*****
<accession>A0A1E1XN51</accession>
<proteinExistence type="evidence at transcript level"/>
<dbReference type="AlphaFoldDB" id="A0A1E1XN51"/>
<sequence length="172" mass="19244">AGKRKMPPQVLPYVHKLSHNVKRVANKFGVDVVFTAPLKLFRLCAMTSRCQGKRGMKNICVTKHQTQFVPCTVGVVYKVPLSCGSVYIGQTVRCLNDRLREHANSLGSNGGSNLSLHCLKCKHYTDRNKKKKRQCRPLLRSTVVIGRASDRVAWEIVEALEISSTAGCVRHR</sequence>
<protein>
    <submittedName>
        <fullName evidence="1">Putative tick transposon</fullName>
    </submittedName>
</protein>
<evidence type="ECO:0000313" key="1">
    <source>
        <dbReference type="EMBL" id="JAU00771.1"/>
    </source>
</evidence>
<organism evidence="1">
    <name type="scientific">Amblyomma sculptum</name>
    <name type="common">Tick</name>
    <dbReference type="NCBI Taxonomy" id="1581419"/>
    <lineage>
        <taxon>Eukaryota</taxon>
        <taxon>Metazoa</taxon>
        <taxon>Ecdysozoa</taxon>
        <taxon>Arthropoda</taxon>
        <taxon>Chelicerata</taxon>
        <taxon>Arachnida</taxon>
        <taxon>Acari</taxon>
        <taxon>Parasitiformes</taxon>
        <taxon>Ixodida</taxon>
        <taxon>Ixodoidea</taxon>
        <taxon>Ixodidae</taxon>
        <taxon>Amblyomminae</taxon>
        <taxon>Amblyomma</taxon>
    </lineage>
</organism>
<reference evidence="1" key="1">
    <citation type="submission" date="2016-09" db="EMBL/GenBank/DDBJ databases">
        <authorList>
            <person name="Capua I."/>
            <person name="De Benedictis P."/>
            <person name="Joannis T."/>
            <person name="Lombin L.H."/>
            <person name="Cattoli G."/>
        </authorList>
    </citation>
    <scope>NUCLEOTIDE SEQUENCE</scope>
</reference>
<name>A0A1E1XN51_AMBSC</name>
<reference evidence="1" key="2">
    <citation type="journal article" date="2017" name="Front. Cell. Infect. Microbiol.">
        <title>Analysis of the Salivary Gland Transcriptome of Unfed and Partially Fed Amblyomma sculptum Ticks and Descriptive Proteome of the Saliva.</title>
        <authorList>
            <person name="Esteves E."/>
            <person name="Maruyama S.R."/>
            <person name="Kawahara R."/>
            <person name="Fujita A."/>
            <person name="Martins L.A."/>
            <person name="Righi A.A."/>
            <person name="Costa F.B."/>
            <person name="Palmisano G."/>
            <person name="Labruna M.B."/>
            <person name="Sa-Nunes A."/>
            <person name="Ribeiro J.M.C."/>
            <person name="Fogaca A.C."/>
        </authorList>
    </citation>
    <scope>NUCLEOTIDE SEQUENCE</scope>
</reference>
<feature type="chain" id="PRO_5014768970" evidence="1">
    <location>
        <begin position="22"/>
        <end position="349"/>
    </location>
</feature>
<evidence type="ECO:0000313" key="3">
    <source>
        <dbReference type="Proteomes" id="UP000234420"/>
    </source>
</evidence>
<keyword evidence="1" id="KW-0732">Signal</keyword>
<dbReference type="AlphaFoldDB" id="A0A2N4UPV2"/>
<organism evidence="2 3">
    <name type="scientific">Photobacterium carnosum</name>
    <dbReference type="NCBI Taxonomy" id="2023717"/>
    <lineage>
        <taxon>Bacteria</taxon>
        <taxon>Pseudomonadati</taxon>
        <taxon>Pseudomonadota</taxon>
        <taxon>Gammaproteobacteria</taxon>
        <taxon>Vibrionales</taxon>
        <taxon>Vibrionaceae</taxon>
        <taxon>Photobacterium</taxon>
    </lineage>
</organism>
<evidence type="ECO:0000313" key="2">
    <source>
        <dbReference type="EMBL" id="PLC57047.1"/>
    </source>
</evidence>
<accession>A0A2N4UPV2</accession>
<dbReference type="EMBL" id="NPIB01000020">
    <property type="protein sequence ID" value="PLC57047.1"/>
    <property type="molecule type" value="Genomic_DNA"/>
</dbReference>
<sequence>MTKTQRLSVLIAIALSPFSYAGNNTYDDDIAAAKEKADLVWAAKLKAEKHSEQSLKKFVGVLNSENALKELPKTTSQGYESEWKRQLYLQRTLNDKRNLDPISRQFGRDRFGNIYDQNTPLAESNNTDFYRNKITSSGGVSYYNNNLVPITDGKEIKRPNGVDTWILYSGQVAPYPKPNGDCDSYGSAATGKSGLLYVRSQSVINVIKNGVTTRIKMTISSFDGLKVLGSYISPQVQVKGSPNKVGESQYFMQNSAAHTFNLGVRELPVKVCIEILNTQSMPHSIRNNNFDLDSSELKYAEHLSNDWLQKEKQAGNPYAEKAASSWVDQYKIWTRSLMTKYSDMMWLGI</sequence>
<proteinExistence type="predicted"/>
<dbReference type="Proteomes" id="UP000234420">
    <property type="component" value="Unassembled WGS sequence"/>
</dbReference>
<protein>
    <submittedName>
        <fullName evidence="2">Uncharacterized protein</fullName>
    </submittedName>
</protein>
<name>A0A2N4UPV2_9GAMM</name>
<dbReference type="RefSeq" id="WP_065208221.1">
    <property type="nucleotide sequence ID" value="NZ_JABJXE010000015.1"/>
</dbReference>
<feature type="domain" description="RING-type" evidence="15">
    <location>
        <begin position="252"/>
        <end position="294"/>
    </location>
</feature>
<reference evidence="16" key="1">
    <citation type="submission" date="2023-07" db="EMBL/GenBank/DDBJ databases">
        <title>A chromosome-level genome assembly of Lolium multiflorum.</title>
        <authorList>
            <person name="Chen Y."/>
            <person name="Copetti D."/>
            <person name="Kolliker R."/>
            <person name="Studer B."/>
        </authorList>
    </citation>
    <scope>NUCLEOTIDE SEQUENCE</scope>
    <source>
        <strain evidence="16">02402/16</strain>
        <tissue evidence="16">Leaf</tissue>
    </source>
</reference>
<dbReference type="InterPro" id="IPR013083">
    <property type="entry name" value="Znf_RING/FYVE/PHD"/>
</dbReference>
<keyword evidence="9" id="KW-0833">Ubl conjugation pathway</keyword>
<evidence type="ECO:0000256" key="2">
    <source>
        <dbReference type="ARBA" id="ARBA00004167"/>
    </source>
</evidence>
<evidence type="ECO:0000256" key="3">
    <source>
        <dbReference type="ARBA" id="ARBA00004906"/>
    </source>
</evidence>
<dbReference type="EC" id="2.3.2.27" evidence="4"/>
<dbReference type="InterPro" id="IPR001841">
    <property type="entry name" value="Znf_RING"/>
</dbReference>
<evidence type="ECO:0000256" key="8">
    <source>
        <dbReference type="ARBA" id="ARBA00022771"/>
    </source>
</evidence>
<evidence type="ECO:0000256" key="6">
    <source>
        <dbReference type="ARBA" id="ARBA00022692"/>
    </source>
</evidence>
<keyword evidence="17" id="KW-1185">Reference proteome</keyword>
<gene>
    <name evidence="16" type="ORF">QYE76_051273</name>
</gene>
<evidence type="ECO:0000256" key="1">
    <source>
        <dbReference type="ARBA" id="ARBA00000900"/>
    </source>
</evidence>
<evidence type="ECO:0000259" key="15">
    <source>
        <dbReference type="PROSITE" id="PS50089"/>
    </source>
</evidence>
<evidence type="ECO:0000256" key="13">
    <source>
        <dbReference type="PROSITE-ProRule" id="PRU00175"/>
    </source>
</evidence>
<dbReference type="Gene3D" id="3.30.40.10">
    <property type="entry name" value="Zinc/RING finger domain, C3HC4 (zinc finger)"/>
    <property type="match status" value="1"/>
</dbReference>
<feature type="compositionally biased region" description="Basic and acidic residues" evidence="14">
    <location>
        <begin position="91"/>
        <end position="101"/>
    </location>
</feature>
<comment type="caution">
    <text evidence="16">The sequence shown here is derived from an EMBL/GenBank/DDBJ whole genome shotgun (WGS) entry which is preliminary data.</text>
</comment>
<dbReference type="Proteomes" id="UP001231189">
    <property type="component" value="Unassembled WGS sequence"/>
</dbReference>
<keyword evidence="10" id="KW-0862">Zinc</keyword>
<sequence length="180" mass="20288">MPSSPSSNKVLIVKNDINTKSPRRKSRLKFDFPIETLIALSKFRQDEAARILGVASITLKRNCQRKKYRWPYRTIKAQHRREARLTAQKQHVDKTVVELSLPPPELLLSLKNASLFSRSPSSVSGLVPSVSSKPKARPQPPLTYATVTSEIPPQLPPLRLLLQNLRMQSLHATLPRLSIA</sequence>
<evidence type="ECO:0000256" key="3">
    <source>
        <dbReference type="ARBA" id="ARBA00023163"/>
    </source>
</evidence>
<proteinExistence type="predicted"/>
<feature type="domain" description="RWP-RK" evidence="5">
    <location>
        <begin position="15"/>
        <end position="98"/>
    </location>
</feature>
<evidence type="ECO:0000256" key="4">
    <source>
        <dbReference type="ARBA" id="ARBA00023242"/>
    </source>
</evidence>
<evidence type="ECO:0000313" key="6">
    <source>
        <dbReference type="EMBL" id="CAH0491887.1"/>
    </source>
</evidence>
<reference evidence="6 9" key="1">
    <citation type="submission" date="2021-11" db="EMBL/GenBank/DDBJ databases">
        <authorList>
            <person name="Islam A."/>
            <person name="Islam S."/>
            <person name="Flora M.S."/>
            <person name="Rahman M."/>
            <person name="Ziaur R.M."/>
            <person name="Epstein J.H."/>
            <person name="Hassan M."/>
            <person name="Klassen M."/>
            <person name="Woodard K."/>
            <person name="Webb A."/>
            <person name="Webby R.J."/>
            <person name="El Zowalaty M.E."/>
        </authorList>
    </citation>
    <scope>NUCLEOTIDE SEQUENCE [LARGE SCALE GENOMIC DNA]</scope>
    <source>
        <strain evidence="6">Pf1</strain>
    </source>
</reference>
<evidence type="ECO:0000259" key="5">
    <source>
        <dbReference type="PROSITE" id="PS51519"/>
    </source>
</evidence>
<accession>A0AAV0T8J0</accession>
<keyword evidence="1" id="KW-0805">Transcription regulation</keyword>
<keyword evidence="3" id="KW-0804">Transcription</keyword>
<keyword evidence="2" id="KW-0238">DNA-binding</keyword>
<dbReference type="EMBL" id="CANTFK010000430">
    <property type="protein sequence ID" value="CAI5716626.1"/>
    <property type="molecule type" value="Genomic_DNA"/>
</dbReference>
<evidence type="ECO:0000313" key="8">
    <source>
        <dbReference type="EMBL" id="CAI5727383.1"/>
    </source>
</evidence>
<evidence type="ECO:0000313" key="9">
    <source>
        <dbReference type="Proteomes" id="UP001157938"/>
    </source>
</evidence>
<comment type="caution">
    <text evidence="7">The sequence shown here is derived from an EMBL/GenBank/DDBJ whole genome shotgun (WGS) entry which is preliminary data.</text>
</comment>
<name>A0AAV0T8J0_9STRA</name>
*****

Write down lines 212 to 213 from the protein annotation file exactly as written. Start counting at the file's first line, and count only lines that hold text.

    <location>
        <begin position="15"/>